By 1977 Richard Nixon was a dead politician basically just looking to find relevancy again and get back on the national stage. He obviously was still alive physically, but his political career was dead and was a retired politician in his mid-sixties when even back then people with long public service careers in America were still working. Still holding a seat in public office, working in a cabinet, teaching somewhere, working as a consultant, like at a think tank. Perhaps writing a weekly column and hosting a radio show, or serving as an analyst for one of the network news divisions. Dick Nixon had none of that before the Frost/Nixon interviews.
As much as Americans and perhaps people around the world may have wanted to get inside of Dick Nixon’s head and hear what he thought about his own presidency and what was going on his own political mind and mind in general, Nixon needed for his own sake to get back on the national scene. To contribute to something that was seen as constructive, if not actually be doing these things. David Frost was essentially a news comedian and satirist at this point looking to get into hard news and make a name for himself there. And gets the idea about trying to interview the one man who no one has successfully interviewed. At least in a long time and find out what President Nixon went through as President.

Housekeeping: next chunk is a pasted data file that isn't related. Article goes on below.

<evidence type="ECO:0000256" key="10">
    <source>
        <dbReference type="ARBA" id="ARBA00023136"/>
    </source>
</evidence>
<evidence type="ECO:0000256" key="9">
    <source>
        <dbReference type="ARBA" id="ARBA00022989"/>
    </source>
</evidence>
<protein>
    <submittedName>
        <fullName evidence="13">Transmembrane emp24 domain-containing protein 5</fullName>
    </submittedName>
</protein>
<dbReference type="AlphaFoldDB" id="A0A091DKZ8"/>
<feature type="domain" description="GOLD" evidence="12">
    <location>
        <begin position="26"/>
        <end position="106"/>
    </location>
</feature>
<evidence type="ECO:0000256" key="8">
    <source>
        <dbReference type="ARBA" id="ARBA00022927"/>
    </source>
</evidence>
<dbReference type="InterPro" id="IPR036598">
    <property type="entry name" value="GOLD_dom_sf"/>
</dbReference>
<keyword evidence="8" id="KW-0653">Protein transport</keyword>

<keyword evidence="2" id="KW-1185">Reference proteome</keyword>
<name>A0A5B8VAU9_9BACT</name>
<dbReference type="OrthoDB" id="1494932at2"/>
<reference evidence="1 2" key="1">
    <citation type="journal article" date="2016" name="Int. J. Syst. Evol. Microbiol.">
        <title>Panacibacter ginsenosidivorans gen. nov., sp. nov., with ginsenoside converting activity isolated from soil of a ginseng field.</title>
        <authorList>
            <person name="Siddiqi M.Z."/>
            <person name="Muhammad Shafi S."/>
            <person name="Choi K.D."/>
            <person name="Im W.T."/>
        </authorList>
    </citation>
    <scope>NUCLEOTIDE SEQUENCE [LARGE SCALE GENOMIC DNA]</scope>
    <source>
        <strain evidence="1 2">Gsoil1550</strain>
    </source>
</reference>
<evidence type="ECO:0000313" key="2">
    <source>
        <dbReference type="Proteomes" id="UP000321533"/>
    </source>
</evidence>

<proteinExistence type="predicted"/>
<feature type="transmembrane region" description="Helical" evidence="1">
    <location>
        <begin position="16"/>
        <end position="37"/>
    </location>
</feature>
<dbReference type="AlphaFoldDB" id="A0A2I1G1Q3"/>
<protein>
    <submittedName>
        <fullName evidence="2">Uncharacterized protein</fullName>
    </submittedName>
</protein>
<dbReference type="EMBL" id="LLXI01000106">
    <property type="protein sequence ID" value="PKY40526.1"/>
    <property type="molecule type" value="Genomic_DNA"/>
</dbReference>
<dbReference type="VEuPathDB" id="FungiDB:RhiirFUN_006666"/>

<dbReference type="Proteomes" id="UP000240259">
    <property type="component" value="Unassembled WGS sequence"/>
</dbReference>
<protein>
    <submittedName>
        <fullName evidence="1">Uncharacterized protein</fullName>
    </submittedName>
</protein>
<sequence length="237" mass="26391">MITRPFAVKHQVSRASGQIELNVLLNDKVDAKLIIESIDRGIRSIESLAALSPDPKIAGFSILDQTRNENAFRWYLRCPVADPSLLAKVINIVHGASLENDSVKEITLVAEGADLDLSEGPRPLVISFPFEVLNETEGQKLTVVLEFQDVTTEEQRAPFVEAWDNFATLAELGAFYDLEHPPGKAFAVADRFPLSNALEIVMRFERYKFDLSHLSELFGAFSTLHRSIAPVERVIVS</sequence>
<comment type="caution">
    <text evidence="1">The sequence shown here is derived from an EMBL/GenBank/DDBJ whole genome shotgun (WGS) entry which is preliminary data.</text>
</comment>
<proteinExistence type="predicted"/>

What you get from the Frost/Nixon interviews is a look inside of perhaps the most fascinating American politician. At least in modern history, a man who was brilliant really about anything he ever worked on and yet had this other paranoid side about him that made him do horrible things to people. And to the country as far as he ran his own White House and perhaps administration overall. And these are really interviews that you need to see for yourself. But Frost someone who was a news satirist before he interviewed Nixon might have been the only man to get Nixon to open up the way he did. And actually talk about his own involvement and the Watergate coverup.